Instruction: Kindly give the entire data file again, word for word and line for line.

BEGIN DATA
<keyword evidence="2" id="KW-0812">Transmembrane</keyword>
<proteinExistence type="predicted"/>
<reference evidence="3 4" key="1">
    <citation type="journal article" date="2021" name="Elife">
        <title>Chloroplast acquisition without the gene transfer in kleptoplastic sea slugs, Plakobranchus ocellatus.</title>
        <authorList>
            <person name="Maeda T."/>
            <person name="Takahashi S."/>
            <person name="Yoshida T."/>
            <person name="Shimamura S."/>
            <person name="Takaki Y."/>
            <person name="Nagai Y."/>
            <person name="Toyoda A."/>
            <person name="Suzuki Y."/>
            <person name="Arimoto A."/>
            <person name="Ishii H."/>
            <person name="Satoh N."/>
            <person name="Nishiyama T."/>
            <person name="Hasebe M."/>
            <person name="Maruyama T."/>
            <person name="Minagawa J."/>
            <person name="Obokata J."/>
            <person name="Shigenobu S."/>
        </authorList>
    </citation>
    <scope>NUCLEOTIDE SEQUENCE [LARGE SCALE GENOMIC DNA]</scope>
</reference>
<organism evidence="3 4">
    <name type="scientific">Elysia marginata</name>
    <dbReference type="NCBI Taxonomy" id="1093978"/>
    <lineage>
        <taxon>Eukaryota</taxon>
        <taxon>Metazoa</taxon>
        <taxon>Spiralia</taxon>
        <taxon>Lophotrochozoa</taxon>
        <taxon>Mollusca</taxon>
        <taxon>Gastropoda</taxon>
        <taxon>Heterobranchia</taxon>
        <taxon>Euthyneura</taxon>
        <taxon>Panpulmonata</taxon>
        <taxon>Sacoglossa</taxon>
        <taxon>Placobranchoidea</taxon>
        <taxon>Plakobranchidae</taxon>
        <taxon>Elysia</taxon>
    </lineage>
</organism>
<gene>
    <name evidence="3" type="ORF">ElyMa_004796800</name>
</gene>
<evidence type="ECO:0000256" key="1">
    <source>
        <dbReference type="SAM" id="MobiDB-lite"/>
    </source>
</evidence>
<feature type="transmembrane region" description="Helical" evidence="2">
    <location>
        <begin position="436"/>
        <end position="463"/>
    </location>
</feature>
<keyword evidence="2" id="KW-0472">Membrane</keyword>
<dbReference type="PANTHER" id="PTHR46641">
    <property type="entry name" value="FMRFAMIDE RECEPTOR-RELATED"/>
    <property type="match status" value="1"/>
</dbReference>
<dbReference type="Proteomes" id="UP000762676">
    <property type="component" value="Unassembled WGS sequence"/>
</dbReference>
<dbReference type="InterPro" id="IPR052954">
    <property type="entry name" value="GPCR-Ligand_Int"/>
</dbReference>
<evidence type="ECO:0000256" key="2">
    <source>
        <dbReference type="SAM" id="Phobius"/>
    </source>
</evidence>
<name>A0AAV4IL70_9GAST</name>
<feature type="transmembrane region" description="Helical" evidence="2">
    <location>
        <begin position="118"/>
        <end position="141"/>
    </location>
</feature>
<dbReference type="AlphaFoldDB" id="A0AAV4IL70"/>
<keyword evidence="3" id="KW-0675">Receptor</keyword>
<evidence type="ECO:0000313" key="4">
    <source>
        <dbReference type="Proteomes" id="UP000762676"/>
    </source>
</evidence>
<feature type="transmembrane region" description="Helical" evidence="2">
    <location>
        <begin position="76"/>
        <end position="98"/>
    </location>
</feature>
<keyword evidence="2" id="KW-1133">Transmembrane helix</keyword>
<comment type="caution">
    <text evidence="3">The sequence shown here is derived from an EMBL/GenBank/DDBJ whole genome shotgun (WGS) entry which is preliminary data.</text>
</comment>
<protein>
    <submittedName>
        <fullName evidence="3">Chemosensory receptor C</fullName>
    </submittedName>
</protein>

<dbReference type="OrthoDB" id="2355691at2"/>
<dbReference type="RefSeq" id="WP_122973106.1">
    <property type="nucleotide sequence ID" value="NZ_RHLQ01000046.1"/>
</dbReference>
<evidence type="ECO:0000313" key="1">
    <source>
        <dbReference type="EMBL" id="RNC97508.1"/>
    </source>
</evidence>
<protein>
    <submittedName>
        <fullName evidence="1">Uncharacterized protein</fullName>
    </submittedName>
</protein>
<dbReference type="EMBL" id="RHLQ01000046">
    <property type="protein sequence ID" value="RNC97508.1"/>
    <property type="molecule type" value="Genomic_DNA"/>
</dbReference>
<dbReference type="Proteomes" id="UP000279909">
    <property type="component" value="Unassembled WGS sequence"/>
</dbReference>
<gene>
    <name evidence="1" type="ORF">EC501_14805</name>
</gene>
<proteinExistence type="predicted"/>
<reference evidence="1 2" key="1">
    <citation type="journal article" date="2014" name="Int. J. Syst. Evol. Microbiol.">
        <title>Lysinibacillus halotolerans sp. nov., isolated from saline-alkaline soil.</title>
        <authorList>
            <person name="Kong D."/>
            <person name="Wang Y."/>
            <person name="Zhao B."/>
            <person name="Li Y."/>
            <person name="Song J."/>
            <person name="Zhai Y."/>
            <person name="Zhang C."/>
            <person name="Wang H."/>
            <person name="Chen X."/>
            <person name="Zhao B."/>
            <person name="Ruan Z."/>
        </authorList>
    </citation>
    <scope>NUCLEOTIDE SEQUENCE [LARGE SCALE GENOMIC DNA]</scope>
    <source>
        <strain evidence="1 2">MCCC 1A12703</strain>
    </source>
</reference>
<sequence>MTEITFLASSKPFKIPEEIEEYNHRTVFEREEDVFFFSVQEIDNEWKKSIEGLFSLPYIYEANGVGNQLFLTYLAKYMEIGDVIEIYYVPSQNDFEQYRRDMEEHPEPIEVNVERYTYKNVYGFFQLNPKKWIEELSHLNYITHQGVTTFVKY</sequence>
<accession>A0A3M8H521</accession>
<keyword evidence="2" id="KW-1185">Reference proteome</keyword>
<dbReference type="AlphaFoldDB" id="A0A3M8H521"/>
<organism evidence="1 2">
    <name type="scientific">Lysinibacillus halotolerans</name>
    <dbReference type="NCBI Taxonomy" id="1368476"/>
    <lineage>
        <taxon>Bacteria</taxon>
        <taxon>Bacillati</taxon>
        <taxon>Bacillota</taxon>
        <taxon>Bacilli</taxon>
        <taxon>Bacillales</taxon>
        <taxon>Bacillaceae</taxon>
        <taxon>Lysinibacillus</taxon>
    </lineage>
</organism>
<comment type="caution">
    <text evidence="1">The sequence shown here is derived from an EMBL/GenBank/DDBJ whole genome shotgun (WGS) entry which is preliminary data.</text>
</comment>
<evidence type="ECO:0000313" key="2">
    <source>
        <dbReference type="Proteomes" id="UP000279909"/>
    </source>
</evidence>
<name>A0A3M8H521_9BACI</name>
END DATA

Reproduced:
<keyword evidence="2" id="KW-0812">Transmembrane</keyword>
<proteinExistence type="predicted"/>
<reference evidence="3 4" key="1">
    <citation type="journal article" date="2021" name="Elife">
        <title>Chloroplast acquisition without the gene transfer in kleptoplastic sea slugs, Plakobranchus ocellatus.</title>
        <authorList>
            <person name="Maeda T."/>
            <person name="Takahashi S."/>
            <person name="Yoshida T."/>
            <person name="Shimamura S."/>
            <person name="Takaki Y."/>
            <person name="Nagai Y."/>
            <person name="Toyoda A."/>
            <person name="Suzuki Y."/>
            <person name="Arimoto A."/>
            <person name="Ishii H."/>
            <person name="Satoh N."/>
            <person name="Nishiyama T."/>
            <person name="Hasebe M."/>
            <person name="Maruyama T."/>
            <person name="Minagawa J."/>
            <person name="Obokata J."/>
            <person name="Shigenobu S."/>
        </authorList>
    </citation>
    <scope>NUCLEOTIDE SEQUENCE [LARGE SCALE GENOMIC DNA]</scope>
</reference>
<organism evidence="3 4">
    <name type="scientific">Elysia marginata</name>
    <dbReference type="NCBI Taxonomy" id="1093978"/>
    <lineage>
        <taxon>Eukaryota</taxon>
        <taxon>Metazoa</taxon>
        <taxon>Spiralia</taxon>
        <taxon>Lophotrochozoa</taxon>
        <taxon>Mollusca</taxon>
        <taxon>Gastropoda</taxon>
        <taxon>Heterobranchia</taxon>
        <taxon>Euthyneura</taxon>
        <taxon>Panpulmonata</taxon>
        <taxon>Sacoglossa</taxon>
        <taxon>Placobranchoidea</taxon>
        <taxon>Plakobranchidae</taxon>
        <taxon>Elysia</taxon>
    </lineage>
</organism>
<gene>
    <name evidence="3" type="ORF">ElyMa_004796800</name>
</gene>
<evidence type="ECO:0000256" key="1">
    <source>
        <dbReference type="SAM" id="MobiDB-lite"/>
    </source>
</evidence>
<feature type="transmembrane region" description="Helical" evidence="2">
    <location>
        <begin position="436"/>
        <end position="463"/>
    </location>
</feature>
<keyword evidence="2" id="KW-0472">Membrane</keyword>
<dbReference type="PANTHER" id="PTHR46641">
    <property type="entry name" value="FMRFAMIDE RECEPTOR-RELATED"/>
    <property type="match status" value="1"/>
</dbReference>
<dbReference type="Proteomes" id="UP000762676">
    <property type="component" value="Unassembled WGS sequence"/>
</dbReference>
<dbReference type="InterPro" id="IPR052954">
    <property type="entry name" value="GPCR-Ligand_Int"/>
</dbReference>
<evidence type="ECO:0000256" key="2">
    <source>
        <dbReference type="SAM" id="Phobius"/>
    </source>
</evidence>
<name>A0AAV4IL70_9GAST</name>
<feature type="transmembrane region" description="Helical" evidence="2">
    <location>
        <begin position="118"/>
        <end position="141"/>
    </location>
</feature>
<dbReference type="AlphaFoldDB" id="A0AAV4IL70"/>
<keyword evidence="3" id="KW-0675">Receptor</keyword>
<evidence type="ECO:0000313" key="4">
    <source>
        <dbReference type="Proteomes" id="UP000762676"/>
    </source>
</evidence>
<feature type="transmembrane region" description="Helical" evidence="2">
    <location>
        <begin position="76"/>
        <end position="98"/>
    </location>
</feature>
<keyword evidence="2" id="KW-1133">Transmembrane helix</keyword>
<comment type="caution">
    <text evidence="3">The sequence shown here is derived from an EMBL/GenBank/DDBJ whole genome shotgun (WGS) entry which is preliminary data.</text>
</comment>
<protein>
    <submittedName>
        <fullName evidence="3">Chemosensory receptor C</fullName>
    </submittedName>
</protein>

<dbReference type="OrthoDB" id="2355691at2"/>
<dbReference type="RefSeq" id="WP_122973106.1">
    <property type="nucleotide sequence ID" value="NZ_RHLQ01000046.1"/>
</dbReference>
<evidence type="ECO:0000313" key="1">
    <source>
        <dbReference type="EMBL" id="RNC97508.1"/>
    </source>
</evidence>
<protein>
    <submittedName>
        <fullName evidence="1">Uncharacterized protein</fullName>
    </submittedName>
</protein>
<dbReference type="EMBL" id="RHLQ01000046">
    <property type="protein sequence ID" value="RNC97508.1"/>
    <property type="molecule type" value="Genomic_DNA"/>
</dbReference>
<dbReference type="Proteomes" id="UP000279909">
    <property type="component" value="Unassembled WGS sequence"/>
</dbReference>
<gene>
    <name evidence="1" type="ORF">EC501_14805</name>
</gene>
<proteinExistence type="predicted"/>
<reference evidence="1 2" key="1">
    <citation type="journal article" date="2014" name="Int. J. Syst. Evol. Microbiol.">
        <title>Lysinibacillus halotolerans sp. nov., isolated from saline-alkaline soil.</title>
        <authorList>
            <person name="Kong D."/>
            <person name="Wang Y."/>
            <person name="Zhao B."/>
            <person name="Li Y."/>
            <person name="Song J."/>
            <person name="Zhai Y."/>
            <person name="Zhang C."/>
            <person name="Wang H."/>
            <person name="Chen X."/>
            <person name="Zhao B."/>
            <person name="Ruan Z."/>
        </authorList>
    </citation>
    <scope>NUCLEOTIDE SEQUENCE [LARGE SCALE GENOMIC DNA]</scope>
    <source>
        <strain evidence="1 2">MCCC 1A12703</strain>
    </source>
</reference>
<sequence>MTEITFLASSKPFKIPEEIEEYNHRTVFEREEDVFFFSVQEIDNEWKKSIEGLFSLPYIYEANGVGNQLFLTYLAKYMEIGDVIEIYYVPSQNDFEQYRRDMEEHPEPIEVNVERYTYKNVYGFFQLNPKKWIEELSHLNYITHQGVTTFVKY</sequence>
<accession>A0A3M8H521</accession>
<keyword evidence="2" id="KW-1185">Reference proteome</keyword>
<dbReference type="AlphaFoldDB" id="A0A3M8H521"/>
<organism evidence="1 2">
    <name type="scientific">Lysinibacillus halotolerans</name>
    <dbReference type="NCBI Taxonomy" id="1368476"/>
    <lineage>
        <taxon>Bacteria</taxon>
        <taxon>Bacillati</taxon>
        <taxon>Bacillota</taxon>
        <taxon>Bacilli</taxon>
        <taxon>Bacillales</taxon>
        <taxon>Bacillaceae</taxon>
        <taxon>Lysinibacillus</taxon>
    </lineage>
</organism>
<comment type="caution">
    <text evidence="1">The sequence shown here is derived from an EMBL/GenBank/DDBJ whole genome shotgun (WGS) entry which is preliminary data.</text>
</comment>
<evidence type="ECO:0000313" key="2">
    <source>
        <dbReference type="Proteomes" id="UP000279909"/>
    </source>
</evidence>
<name>A0A3M8H521_9BACI</name>